U.S. Air Force plans to buy as many as six Archer air taxis for flight evaluation

Spending is latest to help seed the American electric aircraft industry

Archer Aviation will deliver up to six of its planned four-passenger Midnight electric aircraft to the U.S. Air Force for flight testing and evaluation that the company hopes will lead to purchases by the military for “transport, logistics and rescue operations,” the company announced Monday.

The contract valued at up to $110 million is the latest to an electric air taxi company by the Agility Prime program of Afwerx, the Las Vegas-based “innovation arm” of the Air Force Research Laboratory.

The funding to Archer and others is intended to advance U.S. competitiveness in the development of eVTOLs, electric vertical takeoff and landing aircraft, and could lead to the military utilizing them as niche transport aircraft, the Air Force has said. Archer, based in Silicon Valley, previously received $32 million during design and testing of early prototypes. The company said the funding announced Monday is for an “execution phase” of the previous work, meaning it will go toward flight testing of Midnight, the planned production model.

In May, Archer announced completion of its first Midnight aircraft in Palo Alto, California, and said it shipped the aircraft to Salinas, California, for ground testing and flight tests planned to begin “this summer.” Each Midnight will have six propellers that tilt forward for cruising and six that remain fixed for vertical takeoff and landing. Plans call for Midnights to be mass produced by Archer and automaker Stellantis at a factory under construction in Covington, Georgia.

Afwerx in July showed a model of Midnight at the Experimental Aircraft Association’s AirVenture air show in Oshkosh, Wisconsin, where Air Force Col. Tom Meagher, chief of the Afwerx Prime division, told an audience that eVTOLs are “not just a helicopter replacement.” He described the new class of aircraft as “a way to save money and give us flexibility where we can complement existing platforms.” He added that eVTOLS would never “replace the C-130,” the Air Force’s fleet of much larger aircraft for cargo and troop transportation and medical evacuations.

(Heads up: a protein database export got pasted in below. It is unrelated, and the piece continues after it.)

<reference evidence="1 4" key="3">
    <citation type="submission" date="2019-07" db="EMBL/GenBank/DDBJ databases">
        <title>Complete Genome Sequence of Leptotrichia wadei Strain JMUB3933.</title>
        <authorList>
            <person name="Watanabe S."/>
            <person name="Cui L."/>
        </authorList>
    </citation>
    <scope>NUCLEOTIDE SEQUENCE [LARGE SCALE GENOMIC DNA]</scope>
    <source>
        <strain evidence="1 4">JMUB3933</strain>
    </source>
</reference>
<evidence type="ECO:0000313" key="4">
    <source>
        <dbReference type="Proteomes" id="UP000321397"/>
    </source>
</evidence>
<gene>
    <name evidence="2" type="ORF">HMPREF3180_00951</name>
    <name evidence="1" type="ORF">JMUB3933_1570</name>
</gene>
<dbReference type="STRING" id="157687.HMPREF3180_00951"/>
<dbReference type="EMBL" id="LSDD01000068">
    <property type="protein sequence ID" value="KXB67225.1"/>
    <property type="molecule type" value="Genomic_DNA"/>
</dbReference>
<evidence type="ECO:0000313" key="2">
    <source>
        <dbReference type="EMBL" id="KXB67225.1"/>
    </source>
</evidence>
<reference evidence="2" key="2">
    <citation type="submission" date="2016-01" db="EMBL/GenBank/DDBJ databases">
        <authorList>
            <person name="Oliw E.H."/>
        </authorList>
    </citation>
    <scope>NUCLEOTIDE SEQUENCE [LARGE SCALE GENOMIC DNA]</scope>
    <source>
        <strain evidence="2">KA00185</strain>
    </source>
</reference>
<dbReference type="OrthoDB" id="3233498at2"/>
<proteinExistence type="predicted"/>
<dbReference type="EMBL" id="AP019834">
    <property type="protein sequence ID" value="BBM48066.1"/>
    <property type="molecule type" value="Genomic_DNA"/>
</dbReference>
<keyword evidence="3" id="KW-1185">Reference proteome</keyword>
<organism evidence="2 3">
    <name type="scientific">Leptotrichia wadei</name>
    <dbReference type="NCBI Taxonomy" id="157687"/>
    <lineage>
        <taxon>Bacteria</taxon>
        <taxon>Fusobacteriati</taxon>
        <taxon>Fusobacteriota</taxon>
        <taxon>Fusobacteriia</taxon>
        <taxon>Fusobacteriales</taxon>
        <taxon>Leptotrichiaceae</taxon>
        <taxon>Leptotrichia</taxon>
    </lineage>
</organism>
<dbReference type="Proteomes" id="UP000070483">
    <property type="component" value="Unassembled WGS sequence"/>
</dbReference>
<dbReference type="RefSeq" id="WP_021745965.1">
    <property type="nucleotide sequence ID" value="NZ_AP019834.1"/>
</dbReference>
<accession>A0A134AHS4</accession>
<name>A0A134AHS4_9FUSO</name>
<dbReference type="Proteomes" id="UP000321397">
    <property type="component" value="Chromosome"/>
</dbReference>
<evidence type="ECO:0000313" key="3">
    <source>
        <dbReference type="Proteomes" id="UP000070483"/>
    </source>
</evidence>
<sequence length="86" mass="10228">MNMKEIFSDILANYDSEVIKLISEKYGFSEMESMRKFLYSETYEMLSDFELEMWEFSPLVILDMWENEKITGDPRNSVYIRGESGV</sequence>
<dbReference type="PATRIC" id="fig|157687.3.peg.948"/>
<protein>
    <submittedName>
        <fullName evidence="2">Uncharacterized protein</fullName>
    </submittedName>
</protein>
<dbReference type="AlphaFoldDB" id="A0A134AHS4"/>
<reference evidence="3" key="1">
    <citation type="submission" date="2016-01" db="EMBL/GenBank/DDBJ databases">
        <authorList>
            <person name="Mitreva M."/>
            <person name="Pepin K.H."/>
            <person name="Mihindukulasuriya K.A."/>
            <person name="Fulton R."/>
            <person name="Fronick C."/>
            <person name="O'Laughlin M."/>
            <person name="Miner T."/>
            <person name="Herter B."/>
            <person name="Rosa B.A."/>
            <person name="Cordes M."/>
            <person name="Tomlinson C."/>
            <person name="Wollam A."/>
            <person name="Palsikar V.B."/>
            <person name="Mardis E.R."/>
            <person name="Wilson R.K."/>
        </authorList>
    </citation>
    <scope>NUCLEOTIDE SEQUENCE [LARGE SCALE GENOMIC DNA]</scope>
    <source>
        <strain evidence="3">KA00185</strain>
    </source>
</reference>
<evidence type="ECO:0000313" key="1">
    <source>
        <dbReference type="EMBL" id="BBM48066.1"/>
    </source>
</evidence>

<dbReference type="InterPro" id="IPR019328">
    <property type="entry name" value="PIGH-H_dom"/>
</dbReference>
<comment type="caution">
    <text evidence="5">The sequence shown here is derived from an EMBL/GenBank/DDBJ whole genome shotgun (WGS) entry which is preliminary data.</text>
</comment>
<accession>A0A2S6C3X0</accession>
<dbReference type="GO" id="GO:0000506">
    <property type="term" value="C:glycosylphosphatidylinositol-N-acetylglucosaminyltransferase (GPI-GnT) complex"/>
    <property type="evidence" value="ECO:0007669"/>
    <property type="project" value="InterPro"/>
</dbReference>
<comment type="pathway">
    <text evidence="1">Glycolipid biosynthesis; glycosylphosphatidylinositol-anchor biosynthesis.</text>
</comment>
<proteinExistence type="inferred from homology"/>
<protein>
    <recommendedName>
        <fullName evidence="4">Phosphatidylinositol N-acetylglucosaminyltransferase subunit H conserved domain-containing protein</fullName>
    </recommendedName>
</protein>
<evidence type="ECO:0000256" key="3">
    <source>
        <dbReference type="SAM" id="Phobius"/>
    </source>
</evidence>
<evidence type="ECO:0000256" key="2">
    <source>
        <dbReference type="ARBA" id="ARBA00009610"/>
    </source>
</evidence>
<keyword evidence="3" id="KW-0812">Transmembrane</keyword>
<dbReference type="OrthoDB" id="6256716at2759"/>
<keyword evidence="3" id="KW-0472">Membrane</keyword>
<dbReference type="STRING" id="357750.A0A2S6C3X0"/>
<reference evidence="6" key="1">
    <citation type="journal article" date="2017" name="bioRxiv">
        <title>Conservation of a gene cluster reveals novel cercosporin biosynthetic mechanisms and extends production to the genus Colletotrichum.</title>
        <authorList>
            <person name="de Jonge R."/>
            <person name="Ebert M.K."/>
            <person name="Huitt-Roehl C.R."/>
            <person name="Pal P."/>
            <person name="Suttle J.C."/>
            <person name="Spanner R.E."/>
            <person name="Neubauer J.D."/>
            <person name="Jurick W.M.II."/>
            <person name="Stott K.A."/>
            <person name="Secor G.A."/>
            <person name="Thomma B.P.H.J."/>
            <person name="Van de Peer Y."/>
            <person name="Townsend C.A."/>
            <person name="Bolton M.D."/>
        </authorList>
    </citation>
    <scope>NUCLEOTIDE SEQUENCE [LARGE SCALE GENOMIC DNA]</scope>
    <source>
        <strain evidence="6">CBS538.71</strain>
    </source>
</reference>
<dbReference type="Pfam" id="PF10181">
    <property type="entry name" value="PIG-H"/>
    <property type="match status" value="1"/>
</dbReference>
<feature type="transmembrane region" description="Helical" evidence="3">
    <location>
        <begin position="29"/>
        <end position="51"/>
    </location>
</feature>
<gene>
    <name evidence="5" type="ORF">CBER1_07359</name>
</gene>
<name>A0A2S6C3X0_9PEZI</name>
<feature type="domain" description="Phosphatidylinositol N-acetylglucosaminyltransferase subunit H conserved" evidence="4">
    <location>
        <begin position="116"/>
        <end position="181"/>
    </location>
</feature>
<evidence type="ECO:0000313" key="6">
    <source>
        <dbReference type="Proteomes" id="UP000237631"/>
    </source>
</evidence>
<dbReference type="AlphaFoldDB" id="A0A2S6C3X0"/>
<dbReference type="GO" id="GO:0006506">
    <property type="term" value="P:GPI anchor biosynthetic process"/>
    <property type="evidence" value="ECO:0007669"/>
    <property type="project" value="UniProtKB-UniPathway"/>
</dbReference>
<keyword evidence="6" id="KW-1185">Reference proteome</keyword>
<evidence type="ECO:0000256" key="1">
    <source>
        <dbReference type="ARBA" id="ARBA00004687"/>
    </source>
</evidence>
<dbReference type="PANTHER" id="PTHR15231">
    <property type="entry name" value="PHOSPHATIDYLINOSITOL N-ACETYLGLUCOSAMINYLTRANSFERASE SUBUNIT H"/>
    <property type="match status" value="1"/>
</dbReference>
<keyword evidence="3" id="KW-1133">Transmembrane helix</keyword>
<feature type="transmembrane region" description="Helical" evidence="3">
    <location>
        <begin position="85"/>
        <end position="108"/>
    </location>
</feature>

Meagher was asked if the military accepts lower safety standards than FAA for testing such aircraft. He replied that he did not think that was the case.

“We can accept certain risks by mitigating those risks in the military,” he said. “For example, if I want to operate something on military ranges, I can control that environment pretty well and say there’s not going to be risk to people on the ground, but that might not be possible for a commercial [FAA] certification.”

In September, Air Force Col. Nathan Diller, director of Afwerx at the time, told me that the Air Force “wants to learn what would be required to fly electric aircraft into areas where fossil fuel isn’t available.”

Archer’s contract is part of the U.S. government’s Small Business Innovative Research program. Work will be performed by Archer and Air Force personnel and is expected to be completed by July 31, 2028, according to a government notice about the contract.

At least four other air taxi and electric aircraft developers have received Afwerx funding for test flights, including California company Joby Aviation, Vermont-based Beta Technologies, Virginia company Electra.aero and Texas company Lift Aircraft.

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U.S. Air Force plans to buy as many as six Archer air taxis for flight evaluation